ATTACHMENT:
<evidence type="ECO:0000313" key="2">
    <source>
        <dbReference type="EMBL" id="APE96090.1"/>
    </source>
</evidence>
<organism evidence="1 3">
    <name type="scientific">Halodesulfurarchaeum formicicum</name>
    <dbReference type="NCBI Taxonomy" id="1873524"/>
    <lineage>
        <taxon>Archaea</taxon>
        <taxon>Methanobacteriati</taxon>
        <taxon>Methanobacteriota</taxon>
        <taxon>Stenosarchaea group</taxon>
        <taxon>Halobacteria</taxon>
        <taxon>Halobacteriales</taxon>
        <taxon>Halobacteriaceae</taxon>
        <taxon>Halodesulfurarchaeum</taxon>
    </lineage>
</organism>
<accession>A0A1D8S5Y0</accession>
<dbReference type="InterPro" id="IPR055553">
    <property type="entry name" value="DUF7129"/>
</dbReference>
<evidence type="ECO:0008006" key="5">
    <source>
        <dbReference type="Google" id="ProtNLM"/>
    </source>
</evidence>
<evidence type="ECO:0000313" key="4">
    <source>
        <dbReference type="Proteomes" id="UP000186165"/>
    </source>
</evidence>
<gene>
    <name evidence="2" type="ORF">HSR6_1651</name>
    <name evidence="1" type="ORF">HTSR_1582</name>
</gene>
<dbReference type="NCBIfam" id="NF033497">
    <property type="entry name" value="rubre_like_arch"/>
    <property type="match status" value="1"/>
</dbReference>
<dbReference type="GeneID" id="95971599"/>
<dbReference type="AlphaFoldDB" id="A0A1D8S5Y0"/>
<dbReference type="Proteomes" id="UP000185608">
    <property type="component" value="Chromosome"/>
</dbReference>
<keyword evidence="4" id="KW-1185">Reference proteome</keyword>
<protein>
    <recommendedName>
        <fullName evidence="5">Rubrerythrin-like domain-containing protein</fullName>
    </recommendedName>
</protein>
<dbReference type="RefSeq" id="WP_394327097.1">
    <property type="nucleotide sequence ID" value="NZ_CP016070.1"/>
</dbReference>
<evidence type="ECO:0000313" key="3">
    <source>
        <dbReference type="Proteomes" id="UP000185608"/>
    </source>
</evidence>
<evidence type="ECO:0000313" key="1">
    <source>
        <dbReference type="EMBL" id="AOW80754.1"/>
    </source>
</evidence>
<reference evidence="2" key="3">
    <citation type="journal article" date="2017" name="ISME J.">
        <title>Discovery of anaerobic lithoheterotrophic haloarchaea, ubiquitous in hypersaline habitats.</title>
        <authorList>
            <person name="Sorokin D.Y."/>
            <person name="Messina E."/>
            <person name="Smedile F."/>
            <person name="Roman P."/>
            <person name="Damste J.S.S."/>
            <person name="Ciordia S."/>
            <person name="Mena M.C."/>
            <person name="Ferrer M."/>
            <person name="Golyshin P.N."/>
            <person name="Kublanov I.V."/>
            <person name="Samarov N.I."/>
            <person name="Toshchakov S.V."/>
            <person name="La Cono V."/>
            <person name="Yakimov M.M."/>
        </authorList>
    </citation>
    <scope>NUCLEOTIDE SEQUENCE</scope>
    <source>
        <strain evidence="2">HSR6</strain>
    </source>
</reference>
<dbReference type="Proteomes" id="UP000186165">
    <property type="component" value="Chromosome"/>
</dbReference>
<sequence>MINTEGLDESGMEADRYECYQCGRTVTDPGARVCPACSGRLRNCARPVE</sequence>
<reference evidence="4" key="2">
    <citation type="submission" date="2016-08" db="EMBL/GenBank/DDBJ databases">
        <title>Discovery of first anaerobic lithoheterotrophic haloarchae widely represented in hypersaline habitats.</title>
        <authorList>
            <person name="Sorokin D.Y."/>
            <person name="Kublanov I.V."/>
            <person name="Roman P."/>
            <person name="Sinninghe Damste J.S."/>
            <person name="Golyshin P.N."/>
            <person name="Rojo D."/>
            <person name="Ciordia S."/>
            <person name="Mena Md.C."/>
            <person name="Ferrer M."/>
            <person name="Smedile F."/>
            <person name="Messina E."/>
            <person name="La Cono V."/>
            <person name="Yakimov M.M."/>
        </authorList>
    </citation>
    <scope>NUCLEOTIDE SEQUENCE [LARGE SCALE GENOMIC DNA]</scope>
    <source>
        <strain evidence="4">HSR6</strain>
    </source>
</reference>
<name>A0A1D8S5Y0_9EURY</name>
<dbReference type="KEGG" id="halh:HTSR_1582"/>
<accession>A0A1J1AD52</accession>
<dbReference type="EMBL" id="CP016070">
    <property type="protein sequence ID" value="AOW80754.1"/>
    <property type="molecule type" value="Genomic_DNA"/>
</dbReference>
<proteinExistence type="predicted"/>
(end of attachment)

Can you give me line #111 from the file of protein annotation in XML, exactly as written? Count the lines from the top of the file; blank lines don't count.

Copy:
            <person name="Yakimov M.M."/>